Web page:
Later that day, I was overcome with a sense of déjà vu. I recognized that this mixture of fear and ignorance was all too familiar. I thought back to my high school, a public magnet school in a neighborhood of Northwest Jacksonville known for its poverty and its crime rate. I thought of the times I would stay late to watch a football or soccer game, or go see a play, and walk back to my car convinced that a Cadillac rambling through the pothole-covered road would be accessory to a drive-by shooting. My fear wasn’t completely unfounded: our classes were stopped from time to time by shooting victims running onto school grounds. Yet the fear dominated everything else. I never made an effort to interact with the community outside of our school, or to learn the history of that neighborhood. Instead, it was merely a collection of eight blocks I had to pass before I could roll down my windows and be in relative safety.
I think back to my high school self, and how much more racialized my worldview was back then. I was scared of black men. In a sense, my fear was a rational response to my spending time in an environment that looked very different than mine, an environment that I was told to be scared of by those around me whom I trusted to look after my safety. On a mental level, I knew it was ridiculous to be scared of such a broad range of people, but on a visceral level, my fear kicked in and told me that a black man in the neighborhood was more likely to hurt me than someone who looked like me, or came from my school. And it was hard for me to do anything about that visceral response.
Of course, we know all too well that a visceral response can be deadly, from Sanford, Florida to Ferguson, Missouri to Cleveland, Ohio a gas station right by my house to my house to the perhaps hundreds of other cases don’t make national news. A society that conflates “black” or “Arab” with “violent” is a crooked and oppressive one, as people from Palestinian citizens in Tel Aviv to the bandleader on Fallon’s The Tonight Show will tell you.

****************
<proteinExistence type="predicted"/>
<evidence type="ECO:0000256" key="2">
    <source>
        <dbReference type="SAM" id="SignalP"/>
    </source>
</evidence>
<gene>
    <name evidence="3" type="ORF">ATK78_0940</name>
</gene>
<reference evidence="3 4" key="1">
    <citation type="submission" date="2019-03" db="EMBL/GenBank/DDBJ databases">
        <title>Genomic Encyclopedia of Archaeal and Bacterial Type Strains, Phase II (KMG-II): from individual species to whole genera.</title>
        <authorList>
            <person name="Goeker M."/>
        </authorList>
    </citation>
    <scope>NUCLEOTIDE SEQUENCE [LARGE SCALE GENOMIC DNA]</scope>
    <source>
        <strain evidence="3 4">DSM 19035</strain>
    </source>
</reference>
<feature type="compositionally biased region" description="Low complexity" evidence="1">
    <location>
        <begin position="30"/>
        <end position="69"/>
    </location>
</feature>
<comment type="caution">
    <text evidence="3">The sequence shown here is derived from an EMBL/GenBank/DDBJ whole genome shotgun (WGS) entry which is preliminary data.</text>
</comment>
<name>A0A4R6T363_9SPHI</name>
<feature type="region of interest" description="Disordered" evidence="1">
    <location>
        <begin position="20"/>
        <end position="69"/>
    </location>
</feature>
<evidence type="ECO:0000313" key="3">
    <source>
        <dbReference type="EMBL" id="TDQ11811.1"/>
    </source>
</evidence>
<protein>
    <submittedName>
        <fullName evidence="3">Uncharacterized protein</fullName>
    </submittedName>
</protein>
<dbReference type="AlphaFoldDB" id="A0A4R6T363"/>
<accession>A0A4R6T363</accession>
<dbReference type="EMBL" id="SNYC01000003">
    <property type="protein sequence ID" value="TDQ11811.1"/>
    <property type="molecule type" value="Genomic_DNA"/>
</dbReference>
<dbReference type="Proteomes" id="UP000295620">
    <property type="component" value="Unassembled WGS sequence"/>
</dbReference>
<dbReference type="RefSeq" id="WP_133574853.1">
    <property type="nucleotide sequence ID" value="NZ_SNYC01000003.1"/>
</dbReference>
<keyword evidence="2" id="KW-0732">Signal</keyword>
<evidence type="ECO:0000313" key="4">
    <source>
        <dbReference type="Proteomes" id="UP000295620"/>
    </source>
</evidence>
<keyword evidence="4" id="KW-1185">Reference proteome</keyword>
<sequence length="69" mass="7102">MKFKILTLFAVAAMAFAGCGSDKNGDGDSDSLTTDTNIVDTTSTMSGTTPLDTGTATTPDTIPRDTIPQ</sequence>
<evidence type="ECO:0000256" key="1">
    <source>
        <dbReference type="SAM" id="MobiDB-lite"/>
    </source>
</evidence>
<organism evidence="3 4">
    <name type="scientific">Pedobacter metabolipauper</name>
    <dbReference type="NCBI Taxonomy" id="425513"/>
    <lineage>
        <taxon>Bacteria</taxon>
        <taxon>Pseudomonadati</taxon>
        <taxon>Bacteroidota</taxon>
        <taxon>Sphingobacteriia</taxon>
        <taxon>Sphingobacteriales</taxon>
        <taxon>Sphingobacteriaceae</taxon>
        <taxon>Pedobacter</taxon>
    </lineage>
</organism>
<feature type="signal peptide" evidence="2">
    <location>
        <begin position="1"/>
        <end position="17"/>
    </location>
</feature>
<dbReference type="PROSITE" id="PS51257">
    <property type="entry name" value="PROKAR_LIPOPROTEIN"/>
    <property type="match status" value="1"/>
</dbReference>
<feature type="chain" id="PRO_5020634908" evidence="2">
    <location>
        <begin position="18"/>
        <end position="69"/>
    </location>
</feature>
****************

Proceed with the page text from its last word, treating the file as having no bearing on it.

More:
I thought I had gradually gotten rid of that visceral fear I used to feel in high school, and yet there I was on the Tel Aviv beach, recovering from another scare. And it wasn’t the last time I would feel scared in Israel. Luckily, though, I had friends there who wouldn’t let that fear paralyze me. They would take me to explore other parts of Tel Aviv and Jerusalem, where I would see how peaceful the cities could be. My friends would take me to meet Palestinians in Bethlehem, where I would see that Palestinians a lot more reason to be scared of people who looked like me than I of people who looked like them. In a way, it was a pretty standard maturation process: I was scared of something, I learned more about it, and gradually I became less scared of that thing. It’s happened dozens of times in my life, from riding my first roller coaster to learning to drive a car to working my first job. It will happen, presumably, when I go to Malaysia next year.
Unfortunately, the powers that be in the U.S. and Israel too often allow and encourage people to stop at fear. We saw it in Israel’s last elections, where Prime Minister Benjamin Netanyahu turned the phenomenon of Arab citizens voting into a national crisis, in a statement that sounded like the decades-old Southern Strategy met Youtube. We see it now in Congress and in state governments, where governors and Members of Congress are peddling false information about the Paris terror attacks to shut the door on Syrian refugees. If they would take the time to learn about the screening process for refugees coming to the U.S., they might feel differently. But the politics of fear is an easy one: why risk telling people the truth when you can get away with telling people what they already believe to be true and come out ahead?
There’s not much like a trip to Israel to show you that the world is not, and has never been, a safe place. Terror is a part of the modern world, and we’re going to have moments that make our hair stand up and our skin crawl, and as we saw earlier this month, horrible tragedies. It’s only natural to respond to those tragedies with fear, but allowing fear to trump knowledge (or, perhaps, allowing Trump to make knowledge feared) can’t be the only answer—it only leads to more violence.